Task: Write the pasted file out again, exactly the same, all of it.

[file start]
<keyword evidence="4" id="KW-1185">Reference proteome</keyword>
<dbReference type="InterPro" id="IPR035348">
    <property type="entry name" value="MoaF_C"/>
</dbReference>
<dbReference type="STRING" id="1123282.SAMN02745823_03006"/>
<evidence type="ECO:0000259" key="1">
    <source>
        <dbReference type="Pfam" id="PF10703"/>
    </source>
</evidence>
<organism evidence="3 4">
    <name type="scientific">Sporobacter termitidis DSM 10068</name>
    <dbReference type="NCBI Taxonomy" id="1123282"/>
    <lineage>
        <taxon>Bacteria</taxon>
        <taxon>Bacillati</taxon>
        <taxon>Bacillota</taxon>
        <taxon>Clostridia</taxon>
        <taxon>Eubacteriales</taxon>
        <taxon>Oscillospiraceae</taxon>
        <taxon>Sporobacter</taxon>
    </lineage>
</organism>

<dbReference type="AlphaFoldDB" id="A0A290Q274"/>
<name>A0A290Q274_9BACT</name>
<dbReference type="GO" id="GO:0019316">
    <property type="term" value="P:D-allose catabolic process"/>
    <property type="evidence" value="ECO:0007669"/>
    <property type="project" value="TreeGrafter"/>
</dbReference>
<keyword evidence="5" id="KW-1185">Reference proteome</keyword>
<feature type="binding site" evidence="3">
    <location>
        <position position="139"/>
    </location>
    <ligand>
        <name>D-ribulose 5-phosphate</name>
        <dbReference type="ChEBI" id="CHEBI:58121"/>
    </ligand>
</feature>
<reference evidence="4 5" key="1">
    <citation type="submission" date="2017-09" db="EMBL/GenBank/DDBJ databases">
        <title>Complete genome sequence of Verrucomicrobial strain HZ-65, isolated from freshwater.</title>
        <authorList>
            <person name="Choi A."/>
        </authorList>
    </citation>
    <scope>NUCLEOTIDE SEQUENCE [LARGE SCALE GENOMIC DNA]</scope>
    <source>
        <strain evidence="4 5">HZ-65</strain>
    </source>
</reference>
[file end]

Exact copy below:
<keyword evidence="4" id="KW-1185">Reference proteome</keyword>
<dbReference type="InterPro" id="IPR035348">
    <property type="entry name" value="MoaF_C"/>
</dbReference>
<dbReference type="STRING" id="1123282.SAMN02745823_03006"/>
<evidence type="ECO:0000259" key="1">
    <source>
        <dbReference type="Pfam" id="PF10703"/>
    </source>
</evidence>
<organism evidence="3 4">
    <name type="scientific">Sporobacter termitidis DSM 10068</name>
    <dbReference type="NCBI Taxonomy" id="1123282"/>
    <lineage>
        <taxon>Bacteria</taxon>
        <taxon>Bacillati</taxon>
        <taxon>Bacillota</taxon>
        <taxon>Clostridia</taxon>
        <taxon>Eubacteriales</taxon>
        <taxon>Oscillospiraceae</taxon>
        <taxon>Sporobacter</taxon>
    </lineage>
</organism>

<dbReference type="AlphaFoldDB" id="A0A290Q274"/>
<name>A0A290Q274_9BACT</name>
<dbReference type="GO" id="GO:0019316">
    <property type="term" value="P:D-allose catabolic process"/>
    <property type="evidence" value="ECO:0007669"/>
    <property type="project" value="TreeGrafter"/>
</dbReference>
<keyword evidence="5" id="KW-1185">Reference proteome</keyword>
<feature type="binding site" evidence="3">
    <location>
        <position position="139"/>
    </location>
    <ligand>
        <name>D-ribulose 5-phosphate</name>
        <dbReference type="ChEBI" id="CHEBI:58121"/>
    </ligand>
</feature>
<reference evidence="4 5" key="1">
    <citation type="submission" date="2017-09" db="EMBL/GenBank/DDBJ databases">
        <title>Complete genome sequence of Verrucomicrobial strain HZ-65, isolated from freshwater.</title>
        <authorList>
            <person name="Choi A."/>
        </authorList>
    </citation>
    <scope>NUCLEOTIDE SEQUENCE [LARGE SCALE GENOMIC DNA]</scope>
    <source>
        <strain evidence="4 5">HZ-65</strain>
    </source>
</reference>